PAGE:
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Highlights
George Moses Horton: Slave Poet from North Carolina

To celebrate National Poetry Month, Documenting the American South invites you to explore the work of North Carolina native George Moses Horton.

Horton was bonded to a Chatham county farmer but was well known to students at the University of North Carolina for his poetic skills. By selling love poems to students for their sweethearts, Horton earned money to help purchase his freedom. These love poems were often acrostics; a young scholar would tell Horton the name of his sweetheart and Horton, who could not yet read or write, would recite a poem in which the first letters of the lines corresponded with the letters in the beloved's name. He soon learned to read and write and several poems in his own hand are held in the Southern Historical Collection at the University of North Carolina at Chapel Hill. A sample Horton acrostic is available on the Manuscripts Department's web page.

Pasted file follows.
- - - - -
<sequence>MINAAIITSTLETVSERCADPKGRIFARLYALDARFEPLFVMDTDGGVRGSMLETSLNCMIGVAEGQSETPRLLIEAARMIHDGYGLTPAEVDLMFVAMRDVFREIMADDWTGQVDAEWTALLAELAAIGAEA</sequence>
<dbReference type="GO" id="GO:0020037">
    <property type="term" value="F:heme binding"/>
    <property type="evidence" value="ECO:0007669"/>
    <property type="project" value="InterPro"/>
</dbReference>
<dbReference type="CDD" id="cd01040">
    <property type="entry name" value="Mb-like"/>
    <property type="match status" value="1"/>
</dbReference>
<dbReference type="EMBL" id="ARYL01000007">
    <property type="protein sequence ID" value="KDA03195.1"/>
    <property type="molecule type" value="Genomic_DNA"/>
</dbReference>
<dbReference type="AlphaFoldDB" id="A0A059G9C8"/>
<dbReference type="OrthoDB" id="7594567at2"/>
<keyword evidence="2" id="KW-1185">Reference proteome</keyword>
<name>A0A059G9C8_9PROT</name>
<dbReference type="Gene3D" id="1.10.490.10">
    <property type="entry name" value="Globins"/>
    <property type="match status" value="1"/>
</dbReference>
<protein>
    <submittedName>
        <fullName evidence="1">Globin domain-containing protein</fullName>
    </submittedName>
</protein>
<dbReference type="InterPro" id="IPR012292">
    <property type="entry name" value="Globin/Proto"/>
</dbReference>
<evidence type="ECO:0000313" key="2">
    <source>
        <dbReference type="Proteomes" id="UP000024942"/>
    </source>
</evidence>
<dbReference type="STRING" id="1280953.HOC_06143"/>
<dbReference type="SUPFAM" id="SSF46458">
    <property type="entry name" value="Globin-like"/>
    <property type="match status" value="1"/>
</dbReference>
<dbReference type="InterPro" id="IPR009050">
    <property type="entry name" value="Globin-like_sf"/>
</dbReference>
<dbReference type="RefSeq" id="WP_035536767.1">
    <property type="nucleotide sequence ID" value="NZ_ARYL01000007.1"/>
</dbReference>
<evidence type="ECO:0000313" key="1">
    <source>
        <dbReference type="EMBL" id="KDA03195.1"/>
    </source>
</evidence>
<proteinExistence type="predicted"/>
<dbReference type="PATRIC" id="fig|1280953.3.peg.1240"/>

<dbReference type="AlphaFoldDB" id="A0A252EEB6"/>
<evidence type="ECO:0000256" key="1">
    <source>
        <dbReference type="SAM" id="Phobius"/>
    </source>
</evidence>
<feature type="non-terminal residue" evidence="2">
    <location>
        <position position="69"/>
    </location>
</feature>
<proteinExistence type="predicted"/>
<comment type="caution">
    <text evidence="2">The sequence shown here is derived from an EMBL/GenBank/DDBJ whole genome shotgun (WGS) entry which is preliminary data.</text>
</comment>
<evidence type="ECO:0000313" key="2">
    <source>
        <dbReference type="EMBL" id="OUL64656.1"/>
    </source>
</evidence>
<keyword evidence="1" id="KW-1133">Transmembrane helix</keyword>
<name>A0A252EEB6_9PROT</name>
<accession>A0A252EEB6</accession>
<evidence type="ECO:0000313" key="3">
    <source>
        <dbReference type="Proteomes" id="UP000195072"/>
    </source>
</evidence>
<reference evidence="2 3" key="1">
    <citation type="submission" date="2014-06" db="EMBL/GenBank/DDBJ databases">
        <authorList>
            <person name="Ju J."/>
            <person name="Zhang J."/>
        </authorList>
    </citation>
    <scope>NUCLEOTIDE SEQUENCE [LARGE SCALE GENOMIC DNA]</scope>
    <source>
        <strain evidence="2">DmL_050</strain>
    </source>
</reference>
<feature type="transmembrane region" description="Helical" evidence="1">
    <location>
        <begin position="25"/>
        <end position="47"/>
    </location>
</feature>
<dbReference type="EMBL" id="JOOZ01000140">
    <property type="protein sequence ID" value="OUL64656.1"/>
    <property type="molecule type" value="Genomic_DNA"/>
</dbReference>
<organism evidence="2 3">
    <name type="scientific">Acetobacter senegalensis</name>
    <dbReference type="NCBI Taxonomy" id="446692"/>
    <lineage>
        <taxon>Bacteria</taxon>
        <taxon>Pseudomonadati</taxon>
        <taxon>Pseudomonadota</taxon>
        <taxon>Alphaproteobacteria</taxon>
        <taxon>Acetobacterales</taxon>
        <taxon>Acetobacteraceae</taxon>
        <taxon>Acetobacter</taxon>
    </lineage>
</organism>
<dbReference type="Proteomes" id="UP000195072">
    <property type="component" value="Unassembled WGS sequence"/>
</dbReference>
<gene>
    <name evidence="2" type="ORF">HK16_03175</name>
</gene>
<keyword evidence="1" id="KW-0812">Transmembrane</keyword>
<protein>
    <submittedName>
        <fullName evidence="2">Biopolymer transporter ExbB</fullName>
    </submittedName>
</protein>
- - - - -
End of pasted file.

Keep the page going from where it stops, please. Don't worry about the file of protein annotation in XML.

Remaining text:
Horton’s fame on the campus led a professor’s wife to send one of his poems to the New England newspaper that first published his poetry. Later, Horton published several poetry collections, including The Hope of Liberty (1829) and The Poetical Works of George M. Horton, The Colored Bard of North Carolina (1845). Despite these publications, which Horton and his supporters hoped would secure his freedom, he remained enslaved until the Civil War, when he left the state with Union soldiers from Michigan. Read more about Horton's life in the autobiographical sketch he included with The Poetical Works.

For more information about poets in North Carolina and across the South, please browse the "North Carolina Experience, Beginnings to 1940" and “The Library of Southern Literature".

Jennifer L. Larson